Big Boys Gone Bananas!* documents the year-long battle between film director Fredrik Gertten and the crushing public relations and legal force of Dole Food Company.
“If you have mighty enemies, then you need many friends,” said Gertten when introduced to the audience. He founded and heads a four-person film production company in Malmö, Sweden. Dole oversees 36,000 full-time employees worldwide with $7 billion in annual revenue.
In May of 2009, a cease and desist letter from Dole’s lawyers arrived on Gertten’s desk, six weeks before Bananas!*, his previous film, was to premiere at the Los Angeles Film Festival. Bananas!* follows 12 Nicaraguan plantation workers involved in a class action lawsuit against Dole for its use of a sterility-inducing pesticide. Dole’s lawyers threatened to sue if Gertten showed the film: it lies intentionally and with malice, they claimed, though they hadn’t seen more than a trailer.
Gertten premiered the film and Dole proved good on its threat. After a harrying year, with the solvency of his production company and his credibility as a filmmaker under question, Gertten emerges successful – finally, barely, and only partially.
The company’s swift and unmitigated attacks on Gertten illuminate nothing that we don’t already know, and a Swedish journalist covering Gertten’s story nicely summarizes the film’s 90 minutes: Big corporations “have impressive resources at their disposal to crush you.”
This simple fact is demonstrated clearly and repeatedly and Gertten’s victimhood is drawn to the border of self-indulgence. Through the last third of the film I began to wonder how many minutes remained. But, despite a sometimes lackluster narrative, at the heart of Big Boys Gone Bananas!* is a story both more urgent and less frequently told than David and Goliath.
“It seems the right to freedom of speech depends on the story you have to tell,” says Gertten as he and his team negotiate with the director of the L.A. Film Festival, who has threatened to pull Bananas!* under pressure from Dole.
The increasingly fragile position of free speech in the United States is a subject that Gertten explores both thoroughly and somewhat incredulously. Though Dole is not ultimately able to prevent the premiere of Bananas!*, they are able to control the story around its release, essentially buying a headline in the Los Angeles Times that discredits both Gertten and the lawyer for the Nicaraguan plaintiffs. Dole’s public relations firm, borrowing from Nietzsche, advertises that it is easier to deal with a bad conscience than a bad reputation.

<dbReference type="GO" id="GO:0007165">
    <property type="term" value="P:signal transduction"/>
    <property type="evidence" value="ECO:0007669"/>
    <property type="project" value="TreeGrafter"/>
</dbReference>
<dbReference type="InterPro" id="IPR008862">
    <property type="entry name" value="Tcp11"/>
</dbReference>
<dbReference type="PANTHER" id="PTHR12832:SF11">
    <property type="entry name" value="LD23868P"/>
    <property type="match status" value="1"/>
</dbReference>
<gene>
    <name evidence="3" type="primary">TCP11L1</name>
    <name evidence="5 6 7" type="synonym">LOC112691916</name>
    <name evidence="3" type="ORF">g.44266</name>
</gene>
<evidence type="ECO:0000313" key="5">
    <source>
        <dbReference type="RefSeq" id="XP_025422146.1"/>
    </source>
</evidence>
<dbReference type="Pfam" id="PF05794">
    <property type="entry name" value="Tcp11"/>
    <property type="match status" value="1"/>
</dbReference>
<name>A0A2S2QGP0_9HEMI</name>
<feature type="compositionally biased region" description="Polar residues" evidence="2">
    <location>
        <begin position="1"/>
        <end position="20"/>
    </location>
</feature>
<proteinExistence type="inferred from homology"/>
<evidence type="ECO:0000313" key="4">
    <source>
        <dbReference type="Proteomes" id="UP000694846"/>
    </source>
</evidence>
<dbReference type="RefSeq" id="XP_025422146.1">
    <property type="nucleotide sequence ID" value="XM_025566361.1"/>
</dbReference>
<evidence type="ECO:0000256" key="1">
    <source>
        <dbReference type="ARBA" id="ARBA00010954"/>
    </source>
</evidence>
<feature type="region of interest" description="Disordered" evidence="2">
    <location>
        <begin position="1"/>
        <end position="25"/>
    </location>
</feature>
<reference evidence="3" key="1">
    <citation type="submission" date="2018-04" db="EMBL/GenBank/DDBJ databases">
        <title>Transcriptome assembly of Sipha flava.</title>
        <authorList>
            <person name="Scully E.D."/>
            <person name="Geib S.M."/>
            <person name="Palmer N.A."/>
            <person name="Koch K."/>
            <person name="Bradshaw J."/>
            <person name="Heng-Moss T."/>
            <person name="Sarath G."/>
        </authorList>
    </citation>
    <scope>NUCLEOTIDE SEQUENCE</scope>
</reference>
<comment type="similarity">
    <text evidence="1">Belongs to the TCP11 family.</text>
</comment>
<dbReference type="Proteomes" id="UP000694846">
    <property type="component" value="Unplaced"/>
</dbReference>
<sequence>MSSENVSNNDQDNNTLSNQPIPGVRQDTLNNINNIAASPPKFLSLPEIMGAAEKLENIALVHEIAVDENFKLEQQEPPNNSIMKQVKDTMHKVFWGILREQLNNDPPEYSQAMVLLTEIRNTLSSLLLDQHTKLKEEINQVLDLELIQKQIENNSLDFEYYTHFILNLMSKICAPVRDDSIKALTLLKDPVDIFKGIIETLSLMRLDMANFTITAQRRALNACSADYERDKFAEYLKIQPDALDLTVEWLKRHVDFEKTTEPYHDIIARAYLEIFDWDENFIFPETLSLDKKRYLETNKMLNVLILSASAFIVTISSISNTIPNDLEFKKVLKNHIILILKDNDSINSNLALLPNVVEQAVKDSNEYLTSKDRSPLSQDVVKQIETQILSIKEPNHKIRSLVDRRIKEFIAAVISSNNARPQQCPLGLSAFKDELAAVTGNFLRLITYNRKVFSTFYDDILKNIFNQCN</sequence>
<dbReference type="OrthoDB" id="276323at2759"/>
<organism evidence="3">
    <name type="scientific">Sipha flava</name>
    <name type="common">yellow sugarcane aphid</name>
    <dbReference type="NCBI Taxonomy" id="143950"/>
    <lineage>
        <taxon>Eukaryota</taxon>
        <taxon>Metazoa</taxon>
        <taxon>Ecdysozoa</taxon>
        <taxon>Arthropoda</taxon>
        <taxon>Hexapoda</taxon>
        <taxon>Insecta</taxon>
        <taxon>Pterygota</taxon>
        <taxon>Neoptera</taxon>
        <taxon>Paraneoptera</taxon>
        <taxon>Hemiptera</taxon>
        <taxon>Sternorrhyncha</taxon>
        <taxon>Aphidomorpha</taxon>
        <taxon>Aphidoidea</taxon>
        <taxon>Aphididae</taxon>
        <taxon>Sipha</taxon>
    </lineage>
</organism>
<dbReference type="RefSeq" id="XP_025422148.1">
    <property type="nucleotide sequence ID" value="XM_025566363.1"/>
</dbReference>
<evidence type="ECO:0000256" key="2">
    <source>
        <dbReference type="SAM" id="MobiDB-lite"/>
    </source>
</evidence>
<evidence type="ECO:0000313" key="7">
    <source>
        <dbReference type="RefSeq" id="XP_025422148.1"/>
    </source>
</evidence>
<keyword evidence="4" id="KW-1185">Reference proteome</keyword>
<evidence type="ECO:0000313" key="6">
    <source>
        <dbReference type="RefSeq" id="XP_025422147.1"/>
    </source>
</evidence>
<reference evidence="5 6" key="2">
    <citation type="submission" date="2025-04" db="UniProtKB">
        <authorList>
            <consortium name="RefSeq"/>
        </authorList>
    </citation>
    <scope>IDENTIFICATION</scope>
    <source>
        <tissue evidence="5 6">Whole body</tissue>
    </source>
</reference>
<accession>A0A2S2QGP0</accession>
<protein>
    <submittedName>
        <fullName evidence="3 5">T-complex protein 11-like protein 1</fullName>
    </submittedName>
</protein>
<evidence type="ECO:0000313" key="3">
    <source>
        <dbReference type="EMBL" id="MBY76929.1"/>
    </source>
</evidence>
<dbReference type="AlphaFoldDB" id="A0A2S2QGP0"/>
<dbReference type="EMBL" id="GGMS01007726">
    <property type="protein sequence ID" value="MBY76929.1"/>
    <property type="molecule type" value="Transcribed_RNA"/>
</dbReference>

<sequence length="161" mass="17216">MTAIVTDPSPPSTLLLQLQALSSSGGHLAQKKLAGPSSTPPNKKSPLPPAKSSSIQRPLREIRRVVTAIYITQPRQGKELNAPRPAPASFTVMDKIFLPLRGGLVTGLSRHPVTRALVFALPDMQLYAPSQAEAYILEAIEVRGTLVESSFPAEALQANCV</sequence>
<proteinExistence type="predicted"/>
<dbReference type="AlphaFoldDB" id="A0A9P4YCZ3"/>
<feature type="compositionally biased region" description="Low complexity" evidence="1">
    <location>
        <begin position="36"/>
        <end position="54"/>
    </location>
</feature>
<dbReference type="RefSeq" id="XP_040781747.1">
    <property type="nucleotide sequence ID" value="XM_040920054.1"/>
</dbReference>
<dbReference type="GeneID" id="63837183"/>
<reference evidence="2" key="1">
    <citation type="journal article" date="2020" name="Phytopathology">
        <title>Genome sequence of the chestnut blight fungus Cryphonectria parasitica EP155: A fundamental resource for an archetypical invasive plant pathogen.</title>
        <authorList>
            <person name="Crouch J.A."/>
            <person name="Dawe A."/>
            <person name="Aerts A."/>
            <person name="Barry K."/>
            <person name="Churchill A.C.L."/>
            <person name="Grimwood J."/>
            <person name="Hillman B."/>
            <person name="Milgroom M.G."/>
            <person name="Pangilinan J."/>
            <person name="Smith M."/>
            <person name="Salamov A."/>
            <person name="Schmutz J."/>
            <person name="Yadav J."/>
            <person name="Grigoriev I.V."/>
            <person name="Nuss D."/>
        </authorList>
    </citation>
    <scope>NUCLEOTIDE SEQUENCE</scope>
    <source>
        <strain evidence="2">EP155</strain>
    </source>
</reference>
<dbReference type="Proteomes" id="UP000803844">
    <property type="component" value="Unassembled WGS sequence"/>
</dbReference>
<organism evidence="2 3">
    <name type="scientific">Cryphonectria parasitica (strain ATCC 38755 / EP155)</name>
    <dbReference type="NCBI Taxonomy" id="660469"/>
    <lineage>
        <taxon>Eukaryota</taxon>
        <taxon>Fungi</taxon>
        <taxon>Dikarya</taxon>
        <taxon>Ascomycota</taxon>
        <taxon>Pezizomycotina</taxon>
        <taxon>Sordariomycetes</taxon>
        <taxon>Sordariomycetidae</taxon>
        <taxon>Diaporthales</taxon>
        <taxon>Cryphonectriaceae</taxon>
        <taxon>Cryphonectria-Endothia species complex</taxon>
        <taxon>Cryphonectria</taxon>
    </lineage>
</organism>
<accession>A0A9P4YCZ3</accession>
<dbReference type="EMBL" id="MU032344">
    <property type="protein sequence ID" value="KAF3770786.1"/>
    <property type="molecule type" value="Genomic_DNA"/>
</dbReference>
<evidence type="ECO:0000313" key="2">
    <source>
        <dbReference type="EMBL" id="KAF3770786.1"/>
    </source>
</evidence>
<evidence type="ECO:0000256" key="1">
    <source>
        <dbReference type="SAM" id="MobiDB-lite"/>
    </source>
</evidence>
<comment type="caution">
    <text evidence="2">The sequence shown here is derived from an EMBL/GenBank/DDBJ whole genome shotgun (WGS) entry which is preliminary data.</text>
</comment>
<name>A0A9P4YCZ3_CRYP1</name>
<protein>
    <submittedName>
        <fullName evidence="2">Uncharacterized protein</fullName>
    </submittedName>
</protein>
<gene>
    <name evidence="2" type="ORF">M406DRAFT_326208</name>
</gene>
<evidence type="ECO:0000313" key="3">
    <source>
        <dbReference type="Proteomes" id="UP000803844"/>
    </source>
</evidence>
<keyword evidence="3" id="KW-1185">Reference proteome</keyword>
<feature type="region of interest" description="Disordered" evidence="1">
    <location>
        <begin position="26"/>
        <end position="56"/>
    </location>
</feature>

Gertten’s attempts to shed light on his side of the story prove futile. After interviews, reporters would whisper rushed condolences about the tragedy of the situation, but this sympathy appeared nowhere in their stories. “It was scary,” Gertten said during a question and answer after Big Boys Gone Bananas!*. “I could feel this big power moving.”
Gertten’s fortune shifts on unlikely happenstance involving a Swedish blogger and a national fast-food burger chain, Max Burgers. When the blogger complains to the company about their use of Dole fruit cups and then publishes his exchange with the amenable CEO, a story on Gertten and his struggle suddenly appears in the business section of a national newspaper. “We were no longer in Arts and Culture,” he said. “And the business section is where the power is.”
Bananas!* began to play more broadly, and European consumers started pressuring grocery stores against the sale of Dole. In this way, Gertten was victorious. But his film would never have a chance at widespread distribution in the U.S., as no companies were willing to face the threat of lawsuit. In this way, Dole accomplished its goal.
A standing ovation filled the auditorium after the credits. Gertten waved from the stage and smiled at the crowd. He thanked the group for attendance and advertised DVDs for sale in the lobby. ”We can stay friends forever,” he said.
Dylan Walsh graduated from the Yale School of Forestry & Environmental Studies in 2011 where he studied environmental communication. He is an Editor at The Solutions Journal and a freelance science/environment writer.